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Unilever Plc. (UL - Analyst Report) has acceded to the National Development and Reform Commission's (NDRC) request and postponed the intended hike in prices of shampoos and laundry detergents to combat higher input costs. NDRC is China's top economic planner.

The decision came after a meeting with NDRC last week in which the Anglo-Dutch company was requested to defer the price rise in the back drop of growing unease among Chinese consumers following recent price inflation in many essential commodities.

Unilever along with Procter and Gamble Co. (PG - Analyst Report) had announced it will raise prices of soaps and detergents that are sold to China. Management cited that the price of petroleum, which is the raw material for most of the commodities, of the retail giant, has climbed to more than $100 per barrel.

The shelves of the shops were almost ransacked after the news of the anticipated price increase spread across the country.  People went in for hoarding detergents and soaps before the price increase could become effective.

Inflationary pressure has almost become a constant irritant for China in last one year. The consumer price index rose 4.9% y-o-y in February. While the economy is booming in China, food inflation is shrinking household income as spending on food makes up for more than one-third of household spending.

The government has been taking several steps to control the hyperinflation through several monetary policies like raising the lending rates of banks.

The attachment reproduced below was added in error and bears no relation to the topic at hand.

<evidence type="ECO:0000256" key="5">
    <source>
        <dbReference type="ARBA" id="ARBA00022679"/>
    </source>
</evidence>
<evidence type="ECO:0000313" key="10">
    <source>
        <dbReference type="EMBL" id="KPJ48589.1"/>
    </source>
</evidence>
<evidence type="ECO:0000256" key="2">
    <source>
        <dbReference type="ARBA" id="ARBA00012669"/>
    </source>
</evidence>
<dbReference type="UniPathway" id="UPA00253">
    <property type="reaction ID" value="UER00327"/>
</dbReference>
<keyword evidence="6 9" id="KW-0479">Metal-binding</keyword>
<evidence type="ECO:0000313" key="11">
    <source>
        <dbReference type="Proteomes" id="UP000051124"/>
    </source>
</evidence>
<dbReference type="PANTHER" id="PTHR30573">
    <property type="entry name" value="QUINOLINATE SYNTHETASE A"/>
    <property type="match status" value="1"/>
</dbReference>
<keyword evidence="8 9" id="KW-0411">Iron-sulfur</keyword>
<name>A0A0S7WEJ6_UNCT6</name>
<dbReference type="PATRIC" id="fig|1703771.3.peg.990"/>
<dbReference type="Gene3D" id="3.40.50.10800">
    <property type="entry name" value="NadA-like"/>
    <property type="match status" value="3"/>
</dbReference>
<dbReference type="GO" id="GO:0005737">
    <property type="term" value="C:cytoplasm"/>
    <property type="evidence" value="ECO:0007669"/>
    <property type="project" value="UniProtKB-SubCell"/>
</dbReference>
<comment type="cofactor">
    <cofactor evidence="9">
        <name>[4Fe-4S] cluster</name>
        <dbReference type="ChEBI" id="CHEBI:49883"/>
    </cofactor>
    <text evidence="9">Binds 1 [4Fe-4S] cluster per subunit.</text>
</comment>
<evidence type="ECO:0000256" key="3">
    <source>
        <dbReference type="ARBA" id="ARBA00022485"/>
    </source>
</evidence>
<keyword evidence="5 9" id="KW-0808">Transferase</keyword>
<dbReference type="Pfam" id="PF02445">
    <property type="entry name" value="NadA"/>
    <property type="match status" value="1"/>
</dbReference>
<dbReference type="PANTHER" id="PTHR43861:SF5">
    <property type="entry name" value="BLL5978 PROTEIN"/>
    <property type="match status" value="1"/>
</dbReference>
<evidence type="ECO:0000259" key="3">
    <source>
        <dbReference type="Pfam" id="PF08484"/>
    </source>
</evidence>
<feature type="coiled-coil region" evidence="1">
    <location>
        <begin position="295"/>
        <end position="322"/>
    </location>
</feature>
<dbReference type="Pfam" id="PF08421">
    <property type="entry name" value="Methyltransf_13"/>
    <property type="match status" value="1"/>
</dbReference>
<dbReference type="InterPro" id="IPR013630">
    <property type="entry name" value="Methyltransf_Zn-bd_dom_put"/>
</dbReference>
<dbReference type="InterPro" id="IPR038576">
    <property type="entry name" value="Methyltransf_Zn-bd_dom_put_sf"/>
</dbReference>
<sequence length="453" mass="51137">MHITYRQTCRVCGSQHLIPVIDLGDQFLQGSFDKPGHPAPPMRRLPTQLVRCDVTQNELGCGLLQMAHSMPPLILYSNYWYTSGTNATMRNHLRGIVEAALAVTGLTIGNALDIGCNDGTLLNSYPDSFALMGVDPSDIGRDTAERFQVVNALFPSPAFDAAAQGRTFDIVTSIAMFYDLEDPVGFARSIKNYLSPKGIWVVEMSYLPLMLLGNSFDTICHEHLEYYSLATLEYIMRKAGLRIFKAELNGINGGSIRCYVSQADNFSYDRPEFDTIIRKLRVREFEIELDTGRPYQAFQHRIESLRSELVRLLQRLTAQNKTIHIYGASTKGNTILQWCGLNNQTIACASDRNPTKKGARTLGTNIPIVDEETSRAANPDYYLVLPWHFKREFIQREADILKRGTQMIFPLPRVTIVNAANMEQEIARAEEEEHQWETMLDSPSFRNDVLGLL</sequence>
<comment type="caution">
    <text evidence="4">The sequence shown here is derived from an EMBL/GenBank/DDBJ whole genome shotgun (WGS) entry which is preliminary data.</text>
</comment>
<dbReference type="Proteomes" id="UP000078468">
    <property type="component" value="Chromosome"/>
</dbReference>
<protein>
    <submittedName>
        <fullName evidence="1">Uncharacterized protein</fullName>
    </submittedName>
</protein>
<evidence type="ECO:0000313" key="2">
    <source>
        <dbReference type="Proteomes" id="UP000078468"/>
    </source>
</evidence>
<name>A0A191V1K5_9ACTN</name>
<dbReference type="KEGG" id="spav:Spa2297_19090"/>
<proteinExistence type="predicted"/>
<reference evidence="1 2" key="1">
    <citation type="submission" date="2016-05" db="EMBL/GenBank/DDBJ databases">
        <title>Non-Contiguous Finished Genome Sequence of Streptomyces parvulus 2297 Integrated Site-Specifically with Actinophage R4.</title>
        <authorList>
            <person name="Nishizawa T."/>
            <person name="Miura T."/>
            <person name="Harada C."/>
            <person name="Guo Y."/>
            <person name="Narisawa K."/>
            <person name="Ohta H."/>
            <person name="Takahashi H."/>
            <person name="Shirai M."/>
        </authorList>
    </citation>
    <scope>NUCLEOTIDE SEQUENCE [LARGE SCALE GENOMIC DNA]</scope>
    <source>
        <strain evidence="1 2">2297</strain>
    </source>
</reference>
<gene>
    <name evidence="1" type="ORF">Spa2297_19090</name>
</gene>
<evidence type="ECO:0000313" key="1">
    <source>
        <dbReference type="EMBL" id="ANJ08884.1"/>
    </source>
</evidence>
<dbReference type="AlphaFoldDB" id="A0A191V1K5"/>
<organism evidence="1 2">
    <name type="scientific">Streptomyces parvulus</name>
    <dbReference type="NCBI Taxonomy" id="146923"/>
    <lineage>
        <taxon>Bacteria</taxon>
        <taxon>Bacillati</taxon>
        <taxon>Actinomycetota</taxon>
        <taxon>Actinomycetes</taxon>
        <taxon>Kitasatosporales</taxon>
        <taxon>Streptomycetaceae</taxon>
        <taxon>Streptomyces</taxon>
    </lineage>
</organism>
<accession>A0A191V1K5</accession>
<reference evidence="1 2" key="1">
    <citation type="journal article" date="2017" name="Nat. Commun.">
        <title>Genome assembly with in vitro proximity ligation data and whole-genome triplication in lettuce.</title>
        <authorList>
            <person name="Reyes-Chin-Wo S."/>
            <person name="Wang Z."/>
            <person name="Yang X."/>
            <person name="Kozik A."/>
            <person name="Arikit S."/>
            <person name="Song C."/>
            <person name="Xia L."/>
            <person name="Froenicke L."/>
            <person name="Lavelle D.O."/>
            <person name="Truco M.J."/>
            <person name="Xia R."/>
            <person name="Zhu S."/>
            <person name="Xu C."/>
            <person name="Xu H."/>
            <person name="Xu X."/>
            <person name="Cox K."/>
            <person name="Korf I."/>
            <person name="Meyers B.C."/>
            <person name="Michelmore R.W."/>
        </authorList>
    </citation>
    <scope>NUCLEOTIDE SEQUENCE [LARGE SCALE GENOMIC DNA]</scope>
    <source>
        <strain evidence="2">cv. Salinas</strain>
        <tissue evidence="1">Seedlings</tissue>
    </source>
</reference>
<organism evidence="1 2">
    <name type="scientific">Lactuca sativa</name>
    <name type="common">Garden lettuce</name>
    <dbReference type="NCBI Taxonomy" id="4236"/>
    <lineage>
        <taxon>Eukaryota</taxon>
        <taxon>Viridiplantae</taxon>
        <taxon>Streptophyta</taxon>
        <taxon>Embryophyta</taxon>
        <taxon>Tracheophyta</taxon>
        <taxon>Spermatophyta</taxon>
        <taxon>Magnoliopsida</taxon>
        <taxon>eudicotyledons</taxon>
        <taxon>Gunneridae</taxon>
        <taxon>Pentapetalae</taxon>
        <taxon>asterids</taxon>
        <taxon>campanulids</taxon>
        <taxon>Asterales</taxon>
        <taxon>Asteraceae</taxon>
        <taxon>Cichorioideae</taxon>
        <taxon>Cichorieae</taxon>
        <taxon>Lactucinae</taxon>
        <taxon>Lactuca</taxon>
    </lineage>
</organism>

Additionally, the government is also increasing the statutory reserve to be held by the banks before lending. This is to decrease liquidity in the hands of financial institutions. On April 6, 2010 the government raised interest rates for the fourth time since October last year, to tackle inflation. Besides monetary tools, the government has organized subsidies, state food reserves to counter inflation.

The Chinese government is known for enjoying great powers over the corporate sector, and  it has pursued several foreign and domestic companies in the past to help and re-align with its economic priorities. Last year it had ordered the country's largest edible-oil producers to cap prices until March, in anticipation of a price rise of edible oil. Unilever’s confirmation of the government’s request reflects that large foreign multinationals are also not outside the ring of bureaucratic control.

Unilever's history in China is almost 80 years old, when Lever Brothers established its first operation in Shanghai in 1923 and became the largest soap maker in the Far East. Unilever's business in China covers two main areas; one includes major home and personal care brands like Omo, Comfort, Zhonghua, Lux, Pond's, Clear, Dove, Hazeline and Rexona; and second covers major food brands like Lipton, Knorr, and Wall's.

Unilever Plc. currently hold a Zacks #3 Rank with a short-term Hold rating.

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